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Can 'Amma' put a lid on Sun TV ratings?

By , agencyfaqs! | In | June 30, 2001
While media folk in Chennai are consumed by the recent development involving the arrest of a Sun TV reporter, it's time to check out the implications



agencyfaqs!
CHENNAI

Media folk in Chennai have been consumed by the recent development involving the arrest of a Sun TV reporter on Tuesday. This reporter was among a group accompanying former DMK minister, K Ponmudi when he visited the Tamil Nadu Civil Supplies Corporation godown at Villipuram.

The private channel's Villipuram correspondent had gone to inspect the quality of rice in the godown in the wake of the ruling Government's allegation of `rotten rice' being procured by the DMK regime earlier. While the correspondent was released on bail last evening, according to sources at Sun Network, the incident has sparked off speculations about numero uno Sun TV's ability to survive in an environment which is no longer seen as 'tolerant', to say the least.

The Tamil Nadu satellite media scene could be cut right through the middle in terms of political affiliations. Popularly, Sun TV and Jaya TV are seen to have strong linkages to political parties while Raj TV and Vijay TV are seen as 'neutral' channels. Sun TV is promoted by 35-year-old Kalanithi Maran, eldest son of Union Minister Murasoli Maran and grand nephew of former Tamil Nadu Chief Minister M. Karunanidhi. Jaya TV is promoted by T.T.V. Dinakaran, the nephew of Chief Minister J.Jayalalitha's close aide Sasikala Natarajan.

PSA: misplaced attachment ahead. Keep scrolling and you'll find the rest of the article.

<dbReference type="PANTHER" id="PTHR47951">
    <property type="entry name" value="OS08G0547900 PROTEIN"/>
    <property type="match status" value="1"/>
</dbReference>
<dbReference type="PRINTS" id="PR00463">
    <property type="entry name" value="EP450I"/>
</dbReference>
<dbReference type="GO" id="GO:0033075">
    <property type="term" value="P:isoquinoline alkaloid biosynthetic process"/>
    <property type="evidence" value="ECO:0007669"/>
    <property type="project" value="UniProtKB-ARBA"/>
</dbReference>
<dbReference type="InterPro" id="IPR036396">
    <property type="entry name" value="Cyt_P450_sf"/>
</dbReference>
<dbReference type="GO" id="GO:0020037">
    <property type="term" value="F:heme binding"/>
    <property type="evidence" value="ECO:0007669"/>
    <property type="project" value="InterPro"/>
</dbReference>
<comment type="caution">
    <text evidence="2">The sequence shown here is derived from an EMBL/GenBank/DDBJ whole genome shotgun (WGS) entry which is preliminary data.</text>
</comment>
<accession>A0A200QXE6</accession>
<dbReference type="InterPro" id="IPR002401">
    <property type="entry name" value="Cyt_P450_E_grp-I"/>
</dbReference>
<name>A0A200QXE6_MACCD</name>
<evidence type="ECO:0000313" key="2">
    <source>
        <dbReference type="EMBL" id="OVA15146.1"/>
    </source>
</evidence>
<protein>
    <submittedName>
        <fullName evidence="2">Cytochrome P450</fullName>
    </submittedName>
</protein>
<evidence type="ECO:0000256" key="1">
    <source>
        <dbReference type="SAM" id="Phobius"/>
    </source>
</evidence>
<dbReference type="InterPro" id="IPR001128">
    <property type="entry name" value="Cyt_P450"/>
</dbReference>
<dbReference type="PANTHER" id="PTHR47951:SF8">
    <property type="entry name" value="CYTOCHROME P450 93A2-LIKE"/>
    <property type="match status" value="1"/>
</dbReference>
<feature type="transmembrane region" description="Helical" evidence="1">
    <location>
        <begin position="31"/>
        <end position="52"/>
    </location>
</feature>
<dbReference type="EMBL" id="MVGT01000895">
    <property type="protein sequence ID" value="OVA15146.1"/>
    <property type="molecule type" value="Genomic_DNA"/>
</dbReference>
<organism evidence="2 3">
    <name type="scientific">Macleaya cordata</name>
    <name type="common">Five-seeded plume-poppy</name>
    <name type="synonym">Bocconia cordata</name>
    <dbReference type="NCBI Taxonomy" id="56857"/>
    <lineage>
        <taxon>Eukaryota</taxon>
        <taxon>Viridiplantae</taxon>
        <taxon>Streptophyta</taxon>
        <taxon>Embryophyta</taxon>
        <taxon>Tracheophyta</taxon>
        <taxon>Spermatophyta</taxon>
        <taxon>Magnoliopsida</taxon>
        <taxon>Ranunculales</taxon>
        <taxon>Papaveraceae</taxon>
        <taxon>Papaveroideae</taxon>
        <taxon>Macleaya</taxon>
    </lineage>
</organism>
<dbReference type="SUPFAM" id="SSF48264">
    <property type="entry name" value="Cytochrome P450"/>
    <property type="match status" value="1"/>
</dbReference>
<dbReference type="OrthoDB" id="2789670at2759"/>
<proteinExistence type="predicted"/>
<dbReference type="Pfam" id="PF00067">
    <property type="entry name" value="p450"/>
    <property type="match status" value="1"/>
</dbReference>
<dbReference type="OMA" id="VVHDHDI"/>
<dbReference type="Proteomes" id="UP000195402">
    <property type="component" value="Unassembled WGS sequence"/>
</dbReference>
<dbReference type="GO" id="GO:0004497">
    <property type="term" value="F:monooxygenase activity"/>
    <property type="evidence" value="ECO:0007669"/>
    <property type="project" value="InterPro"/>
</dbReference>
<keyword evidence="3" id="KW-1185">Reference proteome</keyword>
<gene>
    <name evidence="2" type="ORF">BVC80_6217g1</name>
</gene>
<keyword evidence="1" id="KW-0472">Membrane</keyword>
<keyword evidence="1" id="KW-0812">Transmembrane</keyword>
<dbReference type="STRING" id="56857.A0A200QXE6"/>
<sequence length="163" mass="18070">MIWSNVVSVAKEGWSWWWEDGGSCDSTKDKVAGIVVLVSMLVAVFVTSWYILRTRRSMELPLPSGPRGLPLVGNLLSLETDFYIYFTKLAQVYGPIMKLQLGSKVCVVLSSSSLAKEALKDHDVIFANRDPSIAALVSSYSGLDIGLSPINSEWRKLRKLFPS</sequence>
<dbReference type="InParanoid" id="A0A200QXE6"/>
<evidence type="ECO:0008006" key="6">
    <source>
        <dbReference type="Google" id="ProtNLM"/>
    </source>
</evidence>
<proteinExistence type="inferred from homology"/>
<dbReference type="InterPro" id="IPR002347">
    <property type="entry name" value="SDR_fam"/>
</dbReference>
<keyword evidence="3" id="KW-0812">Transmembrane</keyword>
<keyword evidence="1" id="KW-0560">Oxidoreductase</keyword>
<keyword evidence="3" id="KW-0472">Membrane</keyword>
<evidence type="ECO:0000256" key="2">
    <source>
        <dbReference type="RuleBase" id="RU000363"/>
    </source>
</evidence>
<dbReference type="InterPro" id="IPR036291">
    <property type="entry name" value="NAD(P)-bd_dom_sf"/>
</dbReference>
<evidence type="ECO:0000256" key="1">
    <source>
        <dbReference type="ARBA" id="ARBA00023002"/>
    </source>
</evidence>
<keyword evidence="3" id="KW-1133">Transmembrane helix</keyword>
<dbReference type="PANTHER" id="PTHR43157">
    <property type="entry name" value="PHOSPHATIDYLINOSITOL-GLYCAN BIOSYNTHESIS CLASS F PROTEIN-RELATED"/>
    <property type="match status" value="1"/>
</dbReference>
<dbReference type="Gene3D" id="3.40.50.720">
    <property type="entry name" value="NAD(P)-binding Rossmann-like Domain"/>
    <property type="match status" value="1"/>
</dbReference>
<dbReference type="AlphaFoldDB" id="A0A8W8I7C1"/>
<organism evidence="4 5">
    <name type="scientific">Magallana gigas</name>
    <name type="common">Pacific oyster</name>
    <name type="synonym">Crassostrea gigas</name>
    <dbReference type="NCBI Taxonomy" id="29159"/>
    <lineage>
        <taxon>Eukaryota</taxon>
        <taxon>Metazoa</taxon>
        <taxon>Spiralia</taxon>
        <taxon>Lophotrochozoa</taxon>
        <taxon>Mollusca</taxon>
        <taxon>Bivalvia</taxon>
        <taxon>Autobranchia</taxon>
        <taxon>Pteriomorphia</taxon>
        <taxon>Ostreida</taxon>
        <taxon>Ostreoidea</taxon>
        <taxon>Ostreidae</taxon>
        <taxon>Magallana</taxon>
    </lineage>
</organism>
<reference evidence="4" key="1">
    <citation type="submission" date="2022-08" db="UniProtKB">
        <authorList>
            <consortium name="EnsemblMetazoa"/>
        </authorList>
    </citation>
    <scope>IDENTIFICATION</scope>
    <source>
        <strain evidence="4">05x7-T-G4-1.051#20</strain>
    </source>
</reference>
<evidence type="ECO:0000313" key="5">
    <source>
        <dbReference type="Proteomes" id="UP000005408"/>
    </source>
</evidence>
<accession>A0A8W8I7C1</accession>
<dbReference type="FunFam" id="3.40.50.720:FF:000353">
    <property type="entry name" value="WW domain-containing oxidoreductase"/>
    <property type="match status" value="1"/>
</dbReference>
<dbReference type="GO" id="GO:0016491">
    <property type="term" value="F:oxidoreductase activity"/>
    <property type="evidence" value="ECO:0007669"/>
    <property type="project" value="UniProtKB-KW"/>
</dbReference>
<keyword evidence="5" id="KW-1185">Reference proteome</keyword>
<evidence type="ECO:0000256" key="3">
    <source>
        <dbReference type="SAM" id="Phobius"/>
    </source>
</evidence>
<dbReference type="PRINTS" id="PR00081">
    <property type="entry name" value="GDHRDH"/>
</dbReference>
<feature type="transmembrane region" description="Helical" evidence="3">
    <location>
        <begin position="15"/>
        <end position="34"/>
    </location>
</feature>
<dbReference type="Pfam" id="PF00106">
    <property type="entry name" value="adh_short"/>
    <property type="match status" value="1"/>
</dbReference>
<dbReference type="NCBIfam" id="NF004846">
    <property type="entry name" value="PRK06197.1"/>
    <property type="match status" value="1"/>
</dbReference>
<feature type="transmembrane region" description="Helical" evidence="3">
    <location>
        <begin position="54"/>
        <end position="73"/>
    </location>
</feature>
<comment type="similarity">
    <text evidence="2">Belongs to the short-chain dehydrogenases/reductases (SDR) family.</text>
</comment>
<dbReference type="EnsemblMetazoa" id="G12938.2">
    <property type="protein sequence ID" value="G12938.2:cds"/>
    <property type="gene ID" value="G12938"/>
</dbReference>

While Sun TV's initial rise has been credited to its close connection with the former ruling party, DMK, and the fact that Sumgali Cable Vision, the cable network owned by Maran's younger brother Dayanithi Maran, has a vice-like grip on the distribution network, most media watchers now admit that Sun TV's continued popularity is a function of its quality programming. "As long as it continues to dish up good programmes its fortunes are not likely to be affected in any major way," says Girish Menon, media planning director, HTA, Chennai.

In fact, Rajeev Nambiar, vice-president & COO, Raj Television Network, the close No. 2 in Tamil Nadu, feels that if anything, Sun TV is likely to emerge stronger after the recent incident. "If I know anything of the audience here, then my feeling is that Sun has actually benefited by the huge sympathy that is running in its favour right now," he said.

Close contender Jaya TV, which has strong political leanings as well, has also been working hard to ramp up its content. While skirmishes between Sun TV and Jaya TV are only too obvious in terms of what they choose to report and the events that are given mileage on their channels, they are beginning to compete on their original software in a big way. However, according to Siddharth Jadhav, media planner at O&M, Chennai, the channel ratings keep fluctuating depending on which ratings system they subscribe to - TAM or INTAM. While, there is no dispute on Sun TV's status, the discrepancy arises while choosing between Raj TV and Vijay TV. According to Jadhav, TAM ratings show Raj to be faring better than Vijay, while INTAM shows the reverse picture.

To get round the problem, media planners today do not depend on these ratings alone but give their own weightage to the programmes. For instance, Jaya TV is beginning to score hugely with its 'Kadi TV' programme, which runs along the lines of 'Mover and Shakers' on Sony TV. 'Kadi TV' is being actively included in media plans now.

Also, according media planners, Sun TV and Vijay TV seem to have a high score among the SEC-A audience while Jaya TV has managed to score with SEC C & D audiences. Hence, incidents like the one involving the Sun TV reporter are unlikely to sway audience decisions in a hurry. Or so is the popular view among industry observers in Chennai.

© 2001 agencyfaqs!